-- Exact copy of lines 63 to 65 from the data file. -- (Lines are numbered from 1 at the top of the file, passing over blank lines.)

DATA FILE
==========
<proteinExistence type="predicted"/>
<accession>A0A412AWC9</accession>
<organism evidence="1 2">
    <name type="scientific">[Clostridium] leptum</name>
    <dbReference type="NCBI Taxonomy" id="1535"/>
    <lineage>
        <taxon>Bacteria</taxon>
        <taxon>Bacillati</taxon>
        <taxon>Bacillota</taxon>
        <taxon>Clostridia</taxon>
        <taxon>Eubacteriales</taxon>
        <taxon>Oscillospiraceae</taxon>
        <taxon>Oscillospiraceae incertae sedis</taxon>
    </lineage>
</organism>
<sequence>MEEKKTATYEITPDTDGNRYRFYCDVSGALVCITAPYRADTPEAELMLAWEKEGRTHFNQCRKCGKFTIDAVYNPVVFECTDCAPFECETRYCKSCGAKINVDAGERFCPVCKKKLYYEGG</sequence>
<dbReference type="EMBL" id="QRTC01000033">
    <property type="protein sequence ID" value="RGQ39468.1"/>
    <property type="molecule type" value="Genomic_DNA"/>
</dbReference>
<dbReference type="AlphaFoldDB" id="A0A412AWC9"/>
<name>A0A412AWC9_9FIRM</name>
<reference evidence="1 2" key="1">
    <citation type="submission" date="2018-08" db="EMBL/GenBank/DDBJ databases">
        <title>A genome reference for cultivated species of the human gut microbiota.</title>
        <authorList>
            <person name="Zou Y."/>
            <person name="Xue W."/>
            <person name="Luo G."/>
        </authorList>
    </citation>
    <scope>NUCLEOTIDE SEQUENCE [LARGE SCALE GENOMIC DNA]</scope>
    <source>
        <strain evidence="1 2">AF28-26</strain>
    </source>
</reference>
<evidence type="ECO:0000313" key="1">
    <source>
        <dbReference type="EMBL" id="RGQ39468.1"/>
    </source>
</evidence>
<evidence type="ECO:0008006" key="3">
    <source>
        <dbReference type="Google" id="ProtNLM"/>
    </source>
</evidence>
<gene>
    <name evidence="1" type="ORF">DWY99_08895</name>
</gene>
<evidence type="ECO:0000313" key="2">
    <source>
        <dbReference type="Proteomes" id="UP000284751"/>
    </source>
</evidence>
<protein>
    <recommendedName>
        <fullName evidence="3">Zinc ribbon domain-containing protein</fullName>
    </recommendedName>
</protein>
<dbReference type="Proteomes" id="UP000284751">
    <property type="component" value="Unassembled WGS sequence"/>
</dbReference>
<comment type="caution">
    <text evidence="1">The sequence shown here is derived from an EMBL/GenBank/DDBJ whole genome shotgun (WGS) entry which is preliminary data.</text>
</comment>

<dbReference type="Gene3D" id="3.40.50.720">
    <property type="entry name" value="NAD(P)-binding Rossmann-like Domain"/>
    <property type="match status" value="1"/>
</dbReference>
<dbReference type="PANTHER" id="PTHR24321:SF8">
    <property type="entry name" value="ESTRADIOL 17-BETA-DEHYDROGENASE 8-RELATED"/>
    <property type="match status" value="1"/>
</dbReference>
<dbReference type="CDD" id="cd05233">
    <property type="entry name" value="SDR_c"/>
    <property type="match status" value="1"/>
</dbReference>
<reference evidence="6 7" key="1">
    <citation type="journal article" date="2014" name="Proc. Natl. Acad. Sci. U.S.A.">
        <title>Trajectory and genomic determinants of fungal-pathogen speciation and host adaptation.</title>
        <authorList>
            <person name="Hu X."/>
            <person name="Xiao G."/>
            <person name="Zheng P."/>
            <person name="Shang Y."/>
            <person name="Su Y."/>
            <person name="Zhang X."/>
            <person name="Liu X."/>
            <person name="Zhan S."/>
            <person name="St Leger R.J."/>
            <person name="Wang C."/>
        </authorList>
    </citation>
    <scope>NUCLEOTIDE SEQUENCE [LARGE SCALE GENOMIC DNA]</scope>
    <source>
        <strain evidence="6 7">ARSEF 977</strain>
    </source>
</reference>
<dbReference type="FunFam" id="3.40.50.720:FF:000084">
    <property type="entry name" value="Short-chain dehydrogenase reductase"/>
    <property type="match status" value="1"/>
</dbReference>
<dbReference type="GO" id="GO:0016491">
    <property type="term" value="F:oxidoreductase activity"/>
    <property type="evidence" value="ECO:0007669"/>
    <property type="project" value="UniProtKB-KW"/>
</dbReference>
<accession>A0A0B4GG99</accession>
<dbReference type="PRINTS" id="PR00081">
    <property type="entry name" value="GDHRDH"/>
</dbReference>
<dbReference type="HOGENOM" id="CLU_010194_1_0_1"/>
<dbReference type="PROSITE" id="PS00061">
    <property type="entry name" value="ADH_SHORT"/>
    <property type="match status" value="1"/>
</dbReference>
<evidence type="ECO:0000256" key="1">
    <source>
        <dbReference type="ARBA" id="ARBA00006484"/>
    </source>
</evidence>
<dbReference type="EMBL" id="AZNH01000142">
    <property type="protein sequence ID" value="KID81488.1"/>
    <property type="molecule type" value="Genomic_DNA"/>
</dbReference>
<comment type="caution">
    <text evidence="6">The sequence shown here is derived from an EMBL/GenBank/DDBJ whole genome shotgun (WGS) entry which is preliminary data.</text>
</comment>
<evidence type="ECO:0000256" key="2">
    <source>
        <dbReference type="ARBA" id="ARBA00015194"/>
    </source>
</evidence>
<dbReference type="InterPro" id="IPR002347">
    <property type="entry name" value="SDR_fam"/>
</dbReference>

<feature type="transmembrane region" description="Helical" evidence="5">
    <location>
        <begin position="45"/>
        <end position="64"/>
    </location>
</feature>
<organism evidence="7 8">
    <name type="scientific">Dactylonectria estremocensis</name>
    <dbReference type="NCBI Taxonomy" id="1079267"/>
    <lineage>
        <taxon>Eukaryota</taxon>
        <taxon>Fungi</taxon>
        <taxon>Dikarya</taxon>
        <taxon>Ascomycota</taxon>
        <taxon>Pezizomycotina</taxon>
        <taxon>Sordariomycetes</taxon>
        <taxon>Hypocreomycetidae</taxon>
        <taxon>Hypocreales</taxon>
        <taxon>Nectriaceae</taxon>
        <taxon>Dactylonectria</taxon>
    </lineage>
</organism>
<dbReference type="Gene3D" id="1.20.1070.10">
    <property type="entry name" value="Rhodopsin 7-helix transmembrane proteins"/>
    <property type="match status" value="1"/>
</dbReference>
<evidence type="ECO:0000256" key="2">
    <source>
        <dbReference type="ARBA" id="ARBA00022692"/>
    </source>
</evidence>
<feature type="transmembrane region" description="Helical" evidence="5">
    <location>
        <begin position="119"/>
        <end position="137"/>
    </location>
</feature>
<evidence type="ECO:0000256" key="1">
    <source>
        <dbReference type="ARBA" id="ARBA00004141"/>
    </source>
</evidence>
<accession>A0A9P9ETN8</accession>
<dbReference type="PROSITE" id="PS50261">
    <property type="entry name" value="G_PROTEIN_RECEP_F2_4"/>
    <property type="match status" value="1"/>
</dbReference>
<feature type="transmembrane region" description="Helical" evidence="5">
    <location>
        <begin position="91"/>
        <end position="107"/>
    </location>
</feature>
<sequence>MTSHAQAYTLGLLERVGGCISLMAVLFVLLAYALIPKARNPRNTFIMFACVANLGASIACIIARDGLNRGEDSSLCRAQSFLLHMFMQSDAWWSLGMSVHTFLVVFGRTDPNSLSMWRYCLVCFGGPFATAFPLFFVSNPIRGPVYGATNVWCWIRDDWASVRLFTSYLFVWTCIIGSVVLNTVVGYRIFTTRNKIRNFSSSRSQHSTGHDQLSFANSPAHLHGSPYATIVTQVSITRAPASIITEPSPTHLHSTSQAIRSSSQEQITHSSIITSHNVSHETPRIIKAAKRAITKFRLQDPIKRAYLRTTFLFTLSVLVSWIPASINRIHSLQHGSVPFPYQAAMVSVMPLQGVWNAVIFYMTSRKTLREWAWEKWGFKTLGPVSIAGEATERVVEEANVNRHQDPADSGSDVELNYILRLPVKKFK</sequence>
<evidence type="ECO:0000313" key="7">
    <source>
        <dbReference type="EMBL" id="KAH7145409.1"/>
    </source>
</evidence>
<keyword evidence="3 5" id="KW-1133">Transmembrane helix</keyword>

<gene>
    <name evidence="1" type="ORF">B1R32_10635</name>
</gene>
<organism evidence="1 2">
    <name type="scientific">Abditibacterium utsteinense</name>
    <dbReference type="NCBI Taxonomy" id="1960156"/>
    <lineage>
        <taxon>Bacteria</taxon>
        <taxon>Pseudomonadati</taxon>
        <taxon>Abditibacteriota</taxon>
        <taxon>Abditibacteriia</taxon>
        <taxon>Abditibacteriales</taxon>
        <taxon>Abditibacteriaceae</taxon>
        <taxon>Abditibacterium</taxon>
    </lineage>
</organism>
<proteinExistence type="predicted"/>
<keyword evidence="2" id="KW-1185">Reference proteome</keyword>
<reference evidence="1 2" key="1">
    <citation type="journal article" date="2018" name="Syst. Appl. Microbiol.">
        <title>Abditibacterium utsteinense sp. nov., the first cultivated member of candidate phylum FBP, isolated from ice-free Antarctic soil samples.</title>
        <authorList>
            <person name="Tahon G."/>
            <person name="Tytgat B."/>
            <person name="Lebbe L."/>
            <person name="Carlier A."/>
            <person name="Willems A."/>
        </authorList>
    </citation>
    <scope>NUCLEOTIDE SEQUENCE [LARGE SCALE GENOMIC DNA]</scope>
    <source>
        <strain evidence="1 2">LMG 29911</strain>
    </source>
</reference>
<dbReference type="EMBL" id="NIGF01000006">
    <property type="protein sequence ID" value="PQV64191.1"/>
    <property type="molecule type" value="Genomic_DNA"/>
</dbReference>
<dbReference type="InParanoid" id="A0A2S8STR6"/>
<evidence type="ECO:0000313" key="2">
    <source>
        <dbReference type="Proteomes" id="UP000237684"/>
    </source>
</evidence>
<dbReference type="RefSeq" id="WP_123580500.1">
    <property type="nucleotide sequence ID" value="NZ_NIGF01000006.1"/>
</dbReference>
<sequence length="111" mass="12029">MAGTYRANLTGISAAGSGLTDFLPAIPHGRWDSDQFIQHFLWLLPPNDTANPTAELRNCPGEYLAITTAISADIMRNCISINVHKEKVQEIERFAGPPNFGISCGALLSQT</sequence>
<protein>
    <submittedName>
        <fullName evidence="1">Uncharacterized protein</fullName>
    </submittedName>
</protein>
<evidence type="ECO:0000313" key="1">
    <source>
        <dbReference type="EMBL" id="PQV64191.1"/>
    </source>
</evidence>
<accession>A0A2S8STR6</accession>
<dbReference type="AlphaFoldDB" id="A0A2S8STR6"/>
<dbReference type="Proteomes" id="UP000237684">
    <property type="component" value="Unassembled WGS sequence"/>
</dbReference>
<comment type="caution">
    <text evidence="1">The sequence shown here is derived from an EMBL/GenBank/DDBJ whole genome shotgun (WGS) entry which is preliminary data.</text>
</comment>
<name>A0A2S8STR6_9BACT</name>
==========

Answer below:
<comment type="caution">
    <text evidence="1">The sequence shown here is derived from an EMBL/GenBank/DDBJ whole genome shotgun (WGS) entry which is preliminary data.</text>
</comment>